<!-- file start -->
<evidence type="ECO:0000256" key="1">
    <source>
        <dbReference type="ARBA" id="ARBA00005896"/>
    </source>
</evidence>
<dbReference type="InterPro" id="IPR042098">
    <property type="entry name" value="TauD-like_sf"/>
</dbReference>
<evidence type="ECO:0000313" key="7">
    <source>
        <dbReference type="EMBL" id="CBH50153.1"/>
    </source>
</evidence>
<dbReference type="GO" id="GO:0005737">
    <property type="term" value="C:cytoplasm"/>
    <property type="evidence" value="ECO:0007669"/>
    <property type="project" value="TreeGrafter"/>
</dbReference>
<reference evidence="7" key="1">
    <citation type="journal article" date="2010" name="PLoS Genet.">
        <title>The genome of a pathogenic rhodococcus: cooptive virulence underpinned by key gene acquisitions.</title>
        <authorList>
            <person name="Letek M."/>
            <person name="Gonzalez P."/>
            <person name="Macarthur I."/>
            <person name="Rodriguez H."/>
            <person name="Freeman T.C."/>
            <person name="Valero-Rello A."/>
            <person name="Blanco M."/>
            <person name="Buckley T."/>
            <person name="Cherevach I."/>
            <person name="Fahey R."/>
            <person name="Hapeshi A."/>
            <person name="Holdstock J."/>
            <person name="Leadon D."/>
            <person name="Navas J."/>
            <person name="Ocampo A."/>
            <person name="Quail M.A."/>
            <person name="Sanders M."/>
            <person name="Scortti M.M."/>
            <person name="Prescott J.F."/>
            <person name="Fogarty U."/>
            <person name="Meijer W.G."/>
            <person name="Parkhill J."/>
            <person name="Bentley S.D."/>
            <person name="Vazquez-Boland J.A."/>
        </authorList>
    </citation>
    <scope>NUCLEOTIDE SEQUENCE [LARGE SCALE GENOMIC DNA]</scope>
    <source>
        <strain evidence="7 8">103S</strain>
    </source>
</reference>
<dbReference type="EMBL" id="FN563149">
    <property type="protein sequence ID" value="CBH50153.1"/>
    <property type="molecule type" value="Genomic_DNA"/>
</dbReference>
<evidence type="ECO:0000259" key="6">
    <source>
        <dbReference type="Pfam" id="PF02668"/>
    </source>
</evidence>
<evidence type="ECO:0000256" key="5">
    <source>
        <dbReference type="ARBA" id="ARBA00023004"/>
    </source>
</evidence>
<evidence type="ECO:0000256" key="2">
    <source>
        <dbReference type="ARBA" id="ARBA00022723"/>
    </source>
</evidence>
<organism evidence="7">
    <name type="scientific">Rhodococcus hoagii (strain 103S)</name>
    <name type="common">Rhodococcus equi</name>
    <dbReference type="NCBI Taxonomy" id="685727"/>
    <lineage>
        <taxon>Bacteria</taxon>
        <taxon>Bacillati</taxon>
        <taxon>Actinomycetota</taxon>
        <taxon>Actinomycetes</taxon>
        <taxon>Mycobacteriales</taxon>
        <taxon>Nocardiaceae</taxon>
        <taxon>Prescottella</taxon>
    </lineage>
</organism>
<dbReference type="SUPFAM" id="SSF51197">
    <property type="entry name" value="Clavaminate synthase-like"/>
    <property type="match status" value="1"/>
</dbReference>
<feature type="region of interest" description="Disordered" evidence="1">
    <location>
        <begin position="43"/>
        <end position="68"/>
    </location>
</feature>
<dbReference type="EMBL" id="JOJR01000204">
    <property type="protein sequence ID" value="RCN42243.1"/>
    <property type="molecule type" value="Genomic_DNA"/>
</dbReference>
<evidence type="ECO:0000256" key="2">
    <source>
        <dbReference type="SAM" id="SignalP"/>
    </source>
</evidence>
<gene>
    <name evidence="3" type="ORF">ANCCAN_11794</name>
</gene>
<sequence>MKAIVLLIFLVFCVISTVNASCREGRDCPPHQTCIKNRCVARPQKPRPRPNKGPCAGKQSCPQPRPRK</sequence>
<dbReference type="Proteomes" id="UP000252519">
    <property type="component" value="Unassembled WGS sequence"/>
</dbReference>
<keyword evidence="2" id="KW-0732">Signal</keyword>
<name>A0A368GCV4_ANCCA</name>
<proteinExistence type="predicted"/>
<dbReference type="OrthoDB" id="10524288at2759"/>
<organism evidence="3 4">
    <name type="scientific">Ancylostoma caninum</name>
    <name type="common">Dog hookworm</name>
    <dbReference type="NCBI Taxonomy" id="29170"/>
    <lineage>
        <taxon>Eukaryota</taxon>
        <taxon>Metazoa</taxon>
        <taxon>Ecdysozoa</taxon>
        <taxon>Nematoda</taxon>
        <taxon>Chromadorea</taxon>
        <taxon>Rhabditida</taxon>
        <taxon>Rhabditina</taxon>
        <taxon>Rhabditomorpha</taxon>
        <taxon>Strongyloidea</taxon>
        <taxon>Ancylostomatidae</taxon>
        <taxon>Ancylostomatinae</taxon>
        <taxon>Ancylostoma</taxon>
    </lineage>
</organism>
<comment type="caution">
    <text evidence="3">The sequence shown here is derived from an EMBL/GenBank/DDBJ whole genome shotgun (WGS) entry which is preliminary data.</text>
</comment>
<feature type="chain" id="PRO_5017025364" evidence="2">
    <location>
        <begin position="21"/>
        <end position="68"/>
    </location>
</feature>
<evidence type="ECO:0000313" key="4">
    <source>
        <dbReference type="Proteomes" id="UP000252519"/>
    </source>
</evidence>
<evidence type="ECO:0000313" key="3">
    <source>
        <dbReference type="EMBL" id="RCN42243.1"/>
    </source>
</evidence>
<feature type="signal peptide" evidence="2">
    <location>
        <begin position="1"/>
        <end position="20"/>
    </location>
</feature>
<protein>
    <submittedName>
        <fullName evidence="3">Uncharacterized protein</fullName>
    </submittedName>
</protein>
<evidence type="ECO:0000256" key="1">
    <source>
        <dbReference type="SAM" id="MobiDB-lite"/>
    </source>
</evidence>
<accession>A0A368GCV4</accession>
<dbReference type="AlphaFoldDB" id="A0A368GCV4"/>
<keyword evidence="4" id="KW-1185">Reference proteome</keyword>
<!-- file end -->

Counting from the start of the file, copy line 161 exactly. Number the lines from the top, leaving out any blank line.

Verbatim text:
<protein>